Resolution

I’m going to attempt to explain a bit about resolution and aspect ratios in regard to Windows PCs. The basic concepts and math would apply to any Operating System but since I don’t know anything at all about the MAC or Linux or any other non Windows O/S I won’t have any info or screen-shots specific to those.

Before you choose & set the resolution of your monitor you need to know what type of screen you have and what aspect ratio it is. The aspect ratio is basically the SHAPE of the screen. Resolution is the amount of pixels in width and height. There are four aspect ratios still commonly in use:

4×3 -this is the “old standard” used by CRT monitors and nearly ALL “tube TV” sets. The screen is more of a square shape than widescreen movie shape. Resolutions in this shape include:

640×480, 800×600, 1024×768, 1280×960 & 1600×1200

Some LCD monitors were built in this shape but are becoming less and less common.

5×4 – this is a slightly taller squarish shape that was used by some 17 & 19 inch LCD monitors. The resolution was usually 1280×1024. The 19inch LCD running 1280×1024 was the PERFECT set-up for someone with less than perfect eye sight. I always recommended this to my older clients. Unfortunately they (19inch 5×4 LCDs not older clients!) are very hard to come by any more.

16×9 – this is the aspect ratio of HDTV. 1080p is 1920×1080 and it’s little brother 720p is 1280×720. Computer monitors come in many different resolutions with this ratio including:

1920×1080, 1600×900, & 1280×720

16×10 – this in my opinion is the PERFECT choice. Unfortunately it is becoming less and less common as the LCD industry has found it cheaper and easier to cut panels in 16×9 sizes rather than the slightly taller 16×10. So fewer and fewer of the 16x10s are being produced at this time. The resolutions in this shape include:

1920×1200, 1680×1050 & 1280×800

If you have an LCD monitor it should always be set to the MAXIMUM resolution. LCDs will only ever really look good and sharp when set to the Native Resolution which as far as I know is ALWAYS the maximum setting. Many people set their LCD monitors for a lower resolution than maximum because they find the text too small to read. My advice to these folks is to buy a different monitor or adjust the font DPI settings to compensate. CRT monitors should NEVER be set to maximum resolution because maximum will usually not give a sufficiently high Refresh Rate to keep eye strain at an acceptable level. Many people find that on CRTs the refresh rate must be no lower than 85hz or they get head-aches from extended usage. LCDs don’t have this problem in the slightest and use much less energy doing it. This coupled with the huge weight and space savings and it’s no wonder the CRT’s days are quite numbered. The CRTs one big advantage over LCDs was it’s ability to run multiple resolutions well. Unfortunately this led to a lot of people setting it to the wrong aspect ratio. If your monitor’s shape doesn’t match the aspect ratio you have chosen then things will never be “right”. For example circles will become OVALS. There are plenty of other differences between CRTs and LCDs including color accuracy and font sharpness but that is outside the scope of this article.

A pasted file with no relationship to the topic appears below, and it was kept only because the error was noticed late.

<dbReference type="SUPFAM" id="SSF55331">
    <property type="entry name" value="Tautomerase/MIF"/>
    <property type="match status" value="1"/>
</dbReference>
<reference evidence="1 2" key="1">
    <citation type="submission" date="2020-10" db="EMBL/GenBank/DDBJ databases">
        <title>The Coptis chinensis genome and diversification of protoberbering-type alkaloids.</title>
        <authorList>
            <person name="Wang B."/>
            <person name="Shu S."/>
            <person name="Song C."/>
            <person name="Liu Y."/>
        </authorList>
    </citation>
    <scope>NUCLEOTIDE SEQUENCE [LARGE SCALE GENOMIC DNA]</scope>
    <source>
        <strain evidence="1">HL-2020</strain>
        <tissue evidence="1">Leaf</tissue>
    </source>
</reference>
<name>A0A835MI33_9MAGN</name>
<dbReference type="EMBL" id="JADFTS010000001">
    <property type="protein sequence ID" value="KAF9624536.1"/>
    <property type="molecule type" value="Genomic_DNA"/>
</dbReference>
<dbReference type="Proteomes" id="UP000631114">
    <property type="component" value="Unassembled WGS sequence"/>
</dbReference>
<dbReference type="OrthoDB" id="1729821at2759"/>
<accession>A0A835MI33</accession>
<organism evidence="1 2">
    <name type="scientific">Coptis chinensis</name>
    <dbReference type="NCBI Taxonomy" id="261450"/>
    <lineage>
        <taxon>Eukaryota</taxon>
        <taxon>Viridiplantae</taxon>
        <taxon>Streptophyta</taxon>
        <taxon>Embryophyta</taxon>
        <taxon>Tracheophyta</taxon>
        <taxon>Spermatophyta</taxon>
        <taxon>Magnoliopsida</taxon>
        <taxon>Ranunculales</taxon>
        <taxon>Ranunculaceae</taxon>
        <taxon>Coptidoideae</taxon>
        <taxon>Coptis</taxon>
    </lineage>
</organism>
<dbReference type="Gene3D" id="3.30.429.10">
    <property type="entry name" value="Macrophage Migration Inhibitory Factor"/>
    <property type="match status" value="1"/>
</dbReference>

To help illustrate the way aspect ratios and resolutions relate to one other take a look at this graphic (click for full size):

This shows a 1920×1200 shape with several other common screen sizes inside of it.

To change display resolution in Windows 95,98 & Windows XP you simply right click on an empty part of your desktop and choose “display properties”. It will look something like this:

XP display

In Vista you have to look under Appearance and Personalization and then display settings:

Vista

In Windows 7 it’s right click -personalize, then Display then Screen Resolution:

Windows 7 display rez

Responses

  1. I never knew what those were for.I just used whatever it had set up.

    Like

    • I wanted a lagrer monitor that I could use as a dual screen with my laptop, connected via HDMI cable. This one works perfect for that. The picture quality on the screen is terrific out of the box. My laptop also has blu-ray. It looks terrific as well. The only issue that I had was with the initial setup. When I plugged in the HDMI at first, the picture quality was awful. I tried installing the driver, didn’t fix the problem. I called Samsung and the very rude support person that I spoke with told me that the monitor is not meant to be used with a HDMI connection and to use the traditional cable. The traditional cable worked ok, but I wanted to use the HDMI. I argued with her for a while before searching out a solution on my own. All that I had to do was click on source’, click on HDMI 2 , and rename it to PC’. Then instantly my connection was perfect. I did not have to adjust any other settings. Thanks for nothing Samsung tech support! The extra real estate on the big screen is awesome. I do a lot of excel and it really helps.

      Like

  2. Thank you so much for the comprehensive and simple to understand explanation of resolution and aspect ratios. I now get it. This will help me figure out what monitor to buy for my home set up.

    Also, I got a good laugh out of the previous post ” I called Samsung and the very rude support person that I spoke with…” A favorite soap box topic of mine. When will the customer abuse from Samsung, Verizon, AT&T, Comcast….fill in the blank here… STOP? Can we please go back to a point in time when the majority of corporate America actually cared about serving their customers, or at least pretended to.

    Like


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